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Antitype, who was in the fulness of time to appear. At the same time to prove, that the blood of bulls and of goats, though shed under the law by the express direction of God, could not be blood possessing in itself any atoning efficacy; reference was had to that declining state of the Jewish nation, when the appointed sacrifice became offensive to the Divine Appointer of it; because the spirit which could alone give value to the service, had notoriously departed from it. To what purpose (said God on this occasion) is the multitude of your sacrifices unto me? I am full of the burnt offerings of rams, and the fat of fed beasts ; and I delight not in the blood of bullocks or of lambs, or of he-goats. · Bring no more vain oblations.”—Isa, i. 11. Sacrifice in this case was rejected, on the same principle that the ritual service under every dispensation must be, when it no longer answers the purpose of its institution.

From this dark night of Jewish blindness, passing on to that bright day, when · the Sun of Righteousness shone forth on the world; it was our object to draw out that decisive conclusion on this important subject, to which the general tenor of Divine Revelation was designed to lead.


With this view, the Redeemer himself was brought forward, in the act of drawing aside, as it were, the vail from the Mosaical Law, for the purpose of disclosing its real object: by making (in the language taken, though somewhat altered by the Apostle, from the Book of Psalms,) the following explicit declaration. “ Sacrifice and offering for sin thou wouldest not, but a body hast Thou prepared me. In burnt offerings and sacrifices for sin Thou hast had no pleasure. Then said I, lo! I come, (in the volume of the book it is written of me,) to do thy will O God.” Heb. x. 5.

In the foregoing declaration, the inefficacy of the legal sacrifices to take away sin, and the divine disapprobation of them, considered in that light, are unequivocally pronounced. The Redeemer, referring to the predictions concerning himself in the Scriptures of the Old Testament, strongly expresses the pleasure he had in doing his Father's will; in other words, in accom


plishing the Law. “ I delight to do thy will, O my God, yea thy Law is within my heart." Psal. xl. 8. To which authoritative declaration the Apostle has subjoined the following plain paraphrase. “ When He said, sacrifice and offering, and burnt offerings for sin thou wouldest not, neither hadst pleasure therein; (which are offered by the Law,) then said He, lo I come to do thy will O God.' He taketh away the first, that He may establish the second. By the which will we are sanctified, through the offering of the body of Christ once for all.” Heb. x. 8. Which was, in other words to say, that the sacrifices of the Law were taken away by Christ, with the intent that the sacrifice of his own body, the only effectual sacrifice for sin, being substituted in their stead, might thereby be established.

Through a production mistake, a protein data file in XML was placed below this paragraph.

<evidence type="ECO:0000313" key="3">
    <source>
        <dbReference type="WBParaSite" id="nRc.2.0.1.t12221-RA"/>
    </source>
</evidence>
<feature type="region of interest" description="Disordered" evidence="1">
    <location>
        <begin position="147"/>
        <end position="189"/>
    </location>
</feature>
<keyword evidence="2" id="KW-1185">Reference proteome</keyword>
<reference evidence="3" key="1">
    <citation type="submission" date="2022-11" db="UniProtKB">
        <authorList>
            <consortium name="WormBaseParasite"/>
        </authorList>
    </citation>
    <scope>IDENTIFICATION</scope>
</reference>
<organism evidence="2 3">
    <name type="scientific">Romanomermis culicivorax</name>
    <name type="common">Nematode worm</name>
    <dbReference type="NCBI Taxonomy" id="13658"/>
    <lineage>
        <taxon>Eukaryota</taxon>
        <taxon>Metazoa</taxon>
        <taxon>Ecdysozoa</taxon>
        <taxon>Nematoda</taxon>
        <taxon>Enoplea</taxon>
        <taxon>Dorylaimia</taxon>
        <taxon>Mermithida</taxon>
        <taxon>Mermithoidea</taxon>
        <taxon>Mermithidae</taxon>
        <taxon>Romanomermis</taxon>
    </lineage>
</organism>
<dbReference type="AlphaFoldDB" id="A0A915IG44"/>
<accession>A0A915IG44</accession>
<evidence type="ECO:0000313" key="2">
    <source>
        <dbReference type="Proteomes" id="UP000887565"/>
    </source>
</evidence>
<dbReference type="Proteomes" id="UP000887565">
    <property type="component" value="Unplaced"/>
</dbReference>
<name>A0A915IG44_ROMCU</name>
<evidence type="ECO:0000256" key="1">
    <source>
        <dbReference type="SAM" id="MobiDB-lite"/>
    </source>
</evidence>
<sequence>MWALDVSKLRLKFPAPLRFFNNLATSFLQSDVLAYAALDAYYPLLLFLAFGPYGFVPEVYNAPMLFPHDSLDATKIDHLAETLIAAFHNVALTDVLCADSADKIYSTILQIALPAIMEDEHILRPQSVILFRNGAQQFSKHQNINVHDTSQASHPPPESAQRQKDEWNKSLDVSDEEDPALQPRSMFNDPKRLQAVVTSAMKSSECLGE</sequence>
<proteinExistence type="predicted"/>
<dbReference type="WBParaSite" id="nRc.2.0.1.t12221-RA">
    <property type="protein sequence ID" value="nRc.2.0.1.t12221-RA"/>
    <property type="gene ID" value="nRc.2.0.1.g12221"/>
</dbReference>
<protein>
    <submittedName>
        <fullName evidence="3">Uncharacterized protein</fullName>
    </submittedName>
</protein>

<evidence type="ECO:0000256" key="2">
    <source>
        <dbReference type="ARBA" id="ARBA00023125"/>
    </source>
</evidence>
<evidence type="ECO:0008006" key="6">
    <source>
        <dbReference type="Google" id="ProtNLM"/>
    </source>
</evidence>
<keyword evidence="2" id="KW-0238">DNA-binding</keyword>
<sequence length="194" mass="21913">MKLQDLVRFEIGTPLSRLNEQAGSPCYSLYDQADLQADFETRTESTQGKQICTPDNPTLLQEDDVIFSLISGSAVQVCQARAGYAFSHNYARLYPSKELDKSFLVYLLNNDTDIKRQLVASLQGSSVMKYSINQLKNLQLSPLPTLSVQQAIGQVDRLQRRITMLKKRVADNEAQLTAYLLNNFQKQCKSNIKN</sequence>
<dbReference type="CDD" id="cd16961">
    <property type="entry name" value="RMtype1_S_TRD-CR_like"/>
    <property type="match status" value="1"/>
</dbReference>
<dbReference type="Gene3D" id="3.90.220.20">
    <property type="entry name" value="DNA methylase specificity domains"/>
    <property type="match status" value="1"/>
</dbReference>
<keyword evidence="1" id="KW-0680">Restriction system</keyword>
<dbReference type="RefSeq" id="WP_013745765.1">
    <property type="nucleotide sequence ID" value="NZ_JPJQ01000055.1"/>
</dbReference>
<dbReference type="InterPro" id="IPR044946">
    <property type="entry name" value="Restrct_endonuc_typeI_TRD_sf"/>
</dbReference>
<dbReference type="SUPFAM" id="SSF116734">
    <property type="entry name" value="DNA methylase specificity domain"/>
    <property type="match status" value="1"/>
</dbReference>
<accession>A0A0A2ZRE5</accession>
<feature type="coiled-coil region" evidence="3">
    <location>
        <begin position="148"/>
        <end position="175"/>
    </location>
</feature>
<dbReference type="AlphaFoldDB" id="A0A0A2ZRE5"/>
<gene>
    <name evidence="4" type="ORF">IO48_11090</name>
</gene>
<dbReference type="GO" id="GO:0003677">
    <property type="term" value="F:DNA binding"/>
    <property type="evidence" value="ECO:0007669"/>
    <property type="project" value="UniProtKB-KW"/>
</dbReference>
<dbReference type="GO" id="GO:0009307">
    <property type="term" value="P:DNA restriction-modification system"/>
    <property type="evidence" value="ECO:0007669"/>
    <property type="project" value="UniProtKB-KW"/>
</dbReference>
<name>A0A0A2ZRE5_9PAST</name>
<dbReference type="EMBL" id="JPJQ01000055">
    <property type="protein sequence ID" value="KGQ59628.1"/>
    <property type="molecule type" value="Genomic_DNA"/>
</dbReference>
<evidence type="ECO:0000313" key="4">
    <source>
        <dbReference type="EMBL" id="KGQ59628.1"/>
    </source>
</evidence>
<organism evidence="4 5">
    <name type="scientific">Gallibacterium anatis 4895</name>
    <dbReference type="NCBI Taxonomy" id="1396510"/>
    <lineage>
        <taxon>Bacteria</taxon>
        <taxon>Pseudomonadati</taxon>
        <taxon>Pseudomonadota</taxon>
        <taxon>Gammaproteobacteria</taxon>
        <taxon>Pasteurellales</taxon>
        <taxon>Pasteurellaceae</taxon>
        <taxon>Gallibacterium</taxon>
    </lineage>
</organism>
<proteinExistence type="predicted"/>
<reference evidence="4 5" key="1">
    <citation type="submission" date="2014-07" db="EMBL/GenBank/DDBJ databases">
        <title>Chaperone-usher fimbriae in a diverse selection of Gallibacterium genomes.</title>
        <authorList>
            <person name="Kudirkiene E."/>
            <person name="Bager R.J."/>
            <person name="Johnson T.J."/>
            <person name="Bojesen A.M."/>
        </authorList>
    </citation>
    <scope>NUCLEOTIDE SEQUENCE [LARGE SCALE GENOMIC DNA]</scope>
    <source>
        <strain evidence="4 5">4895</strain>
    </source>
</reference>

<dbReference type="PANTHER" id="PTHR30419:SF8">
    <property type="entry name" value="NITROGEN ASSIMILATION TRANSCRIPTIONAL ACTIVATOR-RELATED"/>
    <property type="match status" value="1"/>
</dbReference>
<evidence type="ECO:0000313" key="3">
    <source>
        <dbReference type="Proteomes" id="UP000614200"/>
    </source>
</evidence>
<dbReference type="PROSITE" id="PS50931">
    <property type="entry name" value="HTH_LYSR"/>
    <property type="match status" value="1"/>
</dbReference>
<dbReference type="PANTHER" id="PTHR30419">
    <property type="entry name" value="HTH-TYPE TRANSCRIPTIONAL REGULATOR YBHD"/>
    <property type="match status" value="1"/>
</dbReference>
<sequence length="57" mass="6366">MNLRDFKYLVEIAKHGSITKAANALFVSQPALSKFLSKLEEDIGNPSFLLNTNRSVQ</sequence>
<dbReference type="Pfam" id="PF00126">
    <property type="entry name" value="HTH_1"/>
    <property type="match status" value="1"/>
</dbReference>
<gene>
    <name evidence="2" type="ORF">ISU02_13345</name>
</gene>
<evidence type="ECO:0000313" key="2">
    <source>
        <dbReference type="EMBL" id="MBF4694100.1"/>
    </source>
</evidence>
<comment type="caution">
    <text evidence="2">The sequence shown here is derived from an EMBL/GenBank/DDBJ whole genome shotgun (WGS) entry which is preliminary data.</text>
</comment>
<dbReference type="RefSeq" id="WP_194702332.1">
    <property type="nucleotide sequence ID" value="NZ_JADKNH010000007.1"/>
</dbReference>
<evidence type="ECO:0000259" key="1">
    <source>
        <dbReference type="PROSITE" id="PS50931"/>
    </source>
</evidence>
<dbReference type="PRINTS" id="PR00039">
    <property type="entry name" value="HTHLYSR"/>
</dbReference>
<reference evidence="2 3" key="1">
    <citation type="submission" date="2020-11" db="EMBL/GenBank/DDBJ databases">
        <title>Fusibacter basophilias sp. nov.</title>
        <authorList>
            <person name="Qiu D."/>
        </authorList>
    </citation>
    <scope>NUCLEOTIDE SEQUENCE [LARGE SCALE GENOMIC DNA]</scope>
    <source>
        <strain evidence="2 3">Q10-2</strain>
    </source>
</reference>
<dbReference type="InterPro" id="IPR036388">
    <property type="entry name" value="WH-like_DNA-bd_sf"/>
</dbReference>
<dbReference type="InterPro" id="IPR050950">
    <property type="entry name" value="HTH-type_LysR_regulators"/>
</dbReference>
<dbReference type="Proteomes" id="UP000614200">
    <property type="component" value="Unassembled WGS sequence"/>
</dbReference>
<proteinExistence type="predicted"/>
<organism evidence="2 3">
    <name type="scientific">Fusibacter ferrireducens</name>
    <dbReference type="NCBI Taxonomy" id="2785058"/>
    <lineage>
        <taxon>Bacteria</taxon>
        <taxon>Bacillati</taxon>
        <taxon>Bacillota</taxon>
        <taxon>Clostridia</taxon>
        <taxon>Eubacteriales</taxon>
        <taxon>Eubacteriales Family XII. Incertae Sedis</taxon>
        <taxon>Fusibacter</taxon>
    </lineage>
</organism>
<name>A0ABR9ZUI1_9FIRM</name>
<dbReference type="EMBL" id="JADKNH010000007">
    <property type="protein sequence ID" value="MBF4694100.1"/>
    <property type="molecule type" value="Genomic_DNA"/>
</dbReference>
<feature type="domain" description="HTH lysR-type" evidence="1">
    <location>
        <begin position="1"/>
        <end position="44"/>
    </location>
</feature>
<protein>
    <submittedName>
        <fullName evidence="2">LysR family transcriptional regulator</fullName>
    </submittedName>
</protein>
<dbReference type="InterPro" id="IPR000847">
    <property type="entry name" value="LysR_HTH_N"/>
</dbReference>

Did the Sacred Writings afford no other evidence on the subject before us; that which has been above produced might, it should seem, be sufficient to determine the judgement of every unprejudiced per

But St. Paul had strong prejudices to deal with. The chain of argument



made use of therefore by him in his Epistle to the Hebrews, was particularly calculated to counteract them: the object of which was, by drawing a parallel between the Law and the Gospel, to convince his Hebrew brethren, that the religion of the Church of God was, for substance, the same under every Dispensation; that, (according to the language of our Homilies)

although the holy men of old were not named Christian men; yet was it a Christian Faith that they had; for they looked for all the benefits of God the Father, through the merits of his Son Jesus Christ,” as we now do.

With this object in view, before the Apostle enters on his parellel, he reminds the Hebrews, that the same name by which the Religion of Christ was then distinguished, had before been applied to it under the legal dispensation ; when alluding to those who composed the Church of God in the wilderness, he says; “unto us was the Gospel preached as well as unto them.Heb. iv. 2.

By the term Gospel, it is well known, is meant, a message from God, conveying the

tidings tidings of Salvation to lost man. This Gospel, St. Paul tells us, was preached to Abraham; when the Scripture said " In thee shall all the nations of the earth be blessed,” Gal. iii. 8.

This Gospel, the same Apostle tells us, was preached to the Church in the wilderness. The remark subjoined by the Apostle relative to the unprofitableness of the Gospel, on account of its “not being mixed up with faith in them that heard it,” furnishes no argument against the sufficiency of the Gospel then, any more than it does now. It proves only what, alas! we too well know, that in all ages of the world, there have been, and will be carnal minded men; destitute of that principle, distinguished in Scripture by the term, Faith ; which, what change soever may take place in human opinions, is “ the same yesterday, to-day, and for ever.”

Considering therefore the object the Apostle expressly had in view, our principal and conclusive appeal was made to his Writings; as calculated to qualify the Christian disciple to read the Gospel in the Law, and the Law in the Gospel; and by


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